That was my immediate thought.
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#8 Roger Ritchie

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Posted 16 January 2012 - 03:41 PM

That was my immediate thought.


That's what I thought too. Which is why I think people may go to more extreme measures of suicide (like throwing yourself off a multi-storey).

Anyway please don't let my curiousity get in the way of a serious subject.

I think the fact that you are surrounded by 20+ 'lads' of similar mentality and age every day. Training often sounds like a laugh. I imagine losing that hits you hard. Same with the endorphines and adrenalin constantly keeping you high when you are playing and training.
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#9 Diego_Sideburns

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Posted 16 January 2012 - 05:51 PM

I think the fact that you are surrounded by 20+ 'lads' of similar mentality and age every day. Training often sounds like a laugh. I imagine losing that hits you hard. Same with the endorphines and adrenalin constantly keeping you high when you are playing and training.


In the case of Paul Scholes, even being with the Reserves every day was not enough to fill the playing void.
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#10 laticsmad

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Posted 16 January 2012 - 10:46 PM

That's what I thought too. Which is why I think people may go to more extreme measures of suicide (like throwing yourself off a multi-storey).

Anyway please don't let my curiousity get in the way of a serious subject.

I think the fact that you are surrounded by 20+ 'lads' of similar mentality and age every day. Training often sounds like a laugh. I imagine losing that hits you hard. Same with the endorphines and adrenalin constantly keeping you high when you are playing and training.


I think the guy nees to go back to what he knows best - playing footie and keeping in shape! Join a 5-aside team for the social side and running is great for giving your mind a break from the downward spiral of negative thoughts! Not saying it is the answer; but it certainly helped me!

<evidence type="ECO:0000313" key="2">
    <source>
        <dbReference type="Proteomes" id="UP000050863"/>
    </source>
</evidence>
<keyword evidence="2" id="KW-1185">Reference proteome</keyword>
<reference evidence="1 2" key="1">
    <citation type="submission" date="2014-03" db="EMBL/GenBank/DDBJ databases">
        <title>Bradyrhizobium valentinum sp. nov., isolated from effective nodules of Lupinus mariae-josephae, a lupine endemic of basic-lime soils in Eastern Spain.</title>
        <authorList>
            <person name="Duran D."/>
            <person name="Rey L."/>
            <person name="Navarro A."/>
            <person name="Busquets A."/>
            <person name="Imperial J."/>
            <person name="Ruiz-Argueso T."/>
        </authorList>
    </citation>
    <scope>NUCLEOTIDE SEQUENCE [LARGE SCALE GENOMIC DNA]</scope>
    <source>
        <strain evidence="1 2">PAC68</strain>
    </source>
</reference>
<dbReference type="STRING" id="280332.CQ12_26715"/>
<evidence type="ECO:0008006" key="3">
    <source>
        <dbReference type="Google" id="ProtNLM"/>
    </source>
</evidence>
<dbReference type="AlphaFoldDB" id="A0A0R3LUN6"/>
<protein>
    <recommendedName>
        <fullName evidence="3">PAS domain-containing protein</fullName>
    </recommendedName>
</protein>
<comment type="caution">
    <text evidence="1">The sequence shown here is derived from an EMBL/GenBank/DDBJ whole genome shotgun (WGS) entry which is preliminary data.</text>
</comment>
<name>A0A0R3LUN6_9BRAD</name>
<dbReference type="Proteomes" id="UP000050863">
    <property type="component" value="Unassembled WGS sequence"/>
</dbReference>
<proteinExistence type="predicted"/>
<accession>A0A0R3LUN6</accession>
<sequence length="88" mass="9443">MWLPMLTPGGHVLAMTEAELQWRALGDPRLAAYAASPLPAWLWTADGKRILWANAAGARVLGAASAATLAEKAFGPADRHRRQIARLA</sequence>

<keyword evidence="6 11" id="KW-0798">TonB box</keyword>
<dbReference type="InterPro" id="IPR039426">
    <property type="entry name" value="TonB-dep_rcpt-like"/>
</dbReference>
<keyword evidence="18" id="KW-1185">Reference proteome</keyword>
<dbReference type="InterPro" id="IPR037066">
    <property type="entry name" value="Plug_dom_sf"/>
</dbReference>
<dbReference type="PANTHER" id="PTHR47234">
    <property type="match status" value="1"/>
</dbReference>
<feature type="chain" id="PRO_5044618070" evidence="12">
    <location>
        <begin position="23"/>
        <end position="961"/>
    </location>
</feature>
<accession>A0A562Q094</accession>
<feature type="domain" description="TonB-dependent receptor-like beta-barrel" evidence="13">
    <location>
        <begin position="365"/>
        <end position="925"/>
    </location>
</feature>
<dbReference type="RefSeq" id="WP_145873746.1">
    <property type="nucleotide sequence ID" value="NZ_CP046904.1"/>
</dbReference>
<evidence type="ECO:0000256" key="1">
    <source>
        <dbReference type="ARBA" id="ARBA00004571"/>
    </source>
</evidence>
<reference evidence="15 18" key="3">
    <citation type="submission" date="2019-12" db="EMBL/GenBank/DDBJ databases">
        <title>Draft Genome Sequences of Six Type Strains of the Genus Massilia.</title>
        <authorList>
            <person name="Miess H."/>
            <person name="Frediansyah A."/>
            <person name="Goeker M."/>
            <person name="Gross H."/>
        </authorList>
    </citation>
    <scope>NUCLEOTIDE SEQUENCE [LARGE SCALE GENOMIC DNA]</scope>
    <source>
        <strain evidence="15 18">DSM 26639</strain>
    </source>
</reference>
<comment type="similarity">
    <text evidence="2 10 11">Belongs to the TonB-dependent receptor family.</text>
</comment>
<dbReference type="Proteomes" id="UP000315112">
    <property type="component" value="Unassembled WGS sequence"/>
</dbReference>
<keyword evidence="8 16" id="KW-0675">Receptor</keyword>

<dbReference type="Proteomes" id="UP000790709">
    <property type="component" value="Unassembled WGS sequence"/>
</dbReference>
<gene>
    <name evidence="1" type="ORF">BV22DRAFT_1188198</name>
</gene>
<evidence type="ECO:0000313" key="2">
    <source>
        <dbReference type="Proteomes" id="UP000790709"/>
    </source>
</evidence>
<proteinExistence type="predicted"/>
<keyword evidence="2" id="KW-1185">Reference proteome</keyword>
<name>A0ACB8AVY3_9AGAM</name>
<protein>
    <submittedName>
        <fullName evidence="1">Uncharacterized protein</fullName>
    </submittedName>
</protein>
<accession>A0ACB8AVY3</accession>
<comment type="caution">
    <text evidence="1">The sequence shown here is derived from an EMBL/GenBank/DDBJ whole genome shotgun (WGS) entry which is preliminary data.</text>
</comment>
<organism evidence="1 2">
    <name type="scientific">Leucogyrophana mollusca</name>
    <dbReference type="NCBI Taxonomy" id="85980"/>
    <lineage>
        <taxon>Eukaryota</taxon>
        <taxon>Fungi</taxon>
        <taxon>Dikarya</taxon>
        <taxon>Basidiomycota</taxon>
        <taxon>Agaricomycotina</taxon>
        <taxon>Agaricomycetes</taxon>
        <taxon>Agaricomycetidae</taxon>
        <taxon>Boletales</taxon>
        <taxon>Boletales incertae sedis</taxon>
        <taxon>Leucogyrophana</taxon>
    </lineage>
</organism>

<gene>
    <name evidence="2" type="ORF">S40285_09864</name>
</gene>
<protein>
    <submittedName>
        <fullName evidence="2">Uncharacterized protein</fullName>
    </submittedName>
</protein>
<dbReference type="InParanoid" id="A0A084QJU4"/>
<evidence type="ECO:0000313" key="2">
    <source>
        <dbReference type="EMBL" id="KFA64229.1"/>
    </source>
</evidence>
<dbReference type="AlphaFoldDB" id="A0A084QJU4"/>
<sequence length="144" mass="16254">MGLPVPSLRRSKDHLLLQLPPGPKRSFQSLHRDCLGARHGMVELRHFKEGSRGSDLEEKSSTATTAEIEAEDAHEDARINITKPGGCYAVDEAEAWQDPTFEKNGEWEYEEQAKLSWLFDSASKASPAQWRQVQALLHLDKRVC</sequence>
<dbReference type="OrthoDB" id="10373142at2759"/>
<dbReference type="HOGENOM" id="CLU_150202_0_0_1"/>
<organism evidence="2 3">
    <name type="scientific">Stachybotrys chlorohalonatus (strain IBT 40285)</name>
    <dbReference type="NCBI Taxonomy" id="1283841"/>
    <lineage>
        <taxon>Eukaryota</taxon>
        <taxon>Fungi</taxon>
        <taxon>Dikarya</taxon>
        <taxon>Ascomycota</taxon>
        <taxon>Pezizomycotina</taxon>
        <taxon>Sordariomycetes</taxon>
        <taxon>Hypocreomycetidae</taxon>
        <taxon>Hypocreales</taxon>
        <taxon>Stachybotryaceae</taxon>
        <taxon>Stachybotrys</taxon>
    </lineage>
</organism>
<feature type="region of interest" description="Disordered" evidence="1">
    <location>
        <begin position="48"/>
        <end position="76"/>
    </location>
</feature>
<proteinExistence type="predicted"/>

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#11 futchers briefs

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Posted 17 January 2012 - 07:26 PM

Depression is a terrible thing - however, if he honestly believes that the PFA should help him when he's finished???? Bollocks!
Do like the rest of 'normal paid' society do - get off your ass and use your talents somewhere else.
Especially when you've had a decent corn for your living already......
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#12 Ackey

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Posted 18 January 2012 - 08:50 AM

Depression is a terrible thing - however, if he honestly believes that the PFA should help him when he's finished???? Bollocks!
Do like the rest of 'normal paid' society do - get off your ass and use your talents somewhere else.
Especially when you've had a decent corn for your living already......

I think he's suggesting the PFA should help him in a non-financial sense? And I don't see any issue with that - they're a professional body whose sole purpose is to look after the athletes under their care... why should it be that just because he's stopped kicking a ball he should no longer be considered important to them!?
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#13 opinions4u

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Posted 18 January 2012 - 09:25 AM

I think he's suggesting the PFA should help him in a non-financial sense? And I don't see any issue with that - they're a professional body whose sole purpose is to look after the athletes under their care... why should it be that just because he's stopped kicking a ball he should no longer be considered important to them!?

I did hear a radio report that said Windass had refused their offer of help with rehab.

I've not seen anything online confirming this, but the jist was "individuals have to seek help / accept offers of help". It sounded like he hadn't done the second bit and then had a dig at the PFA in the press.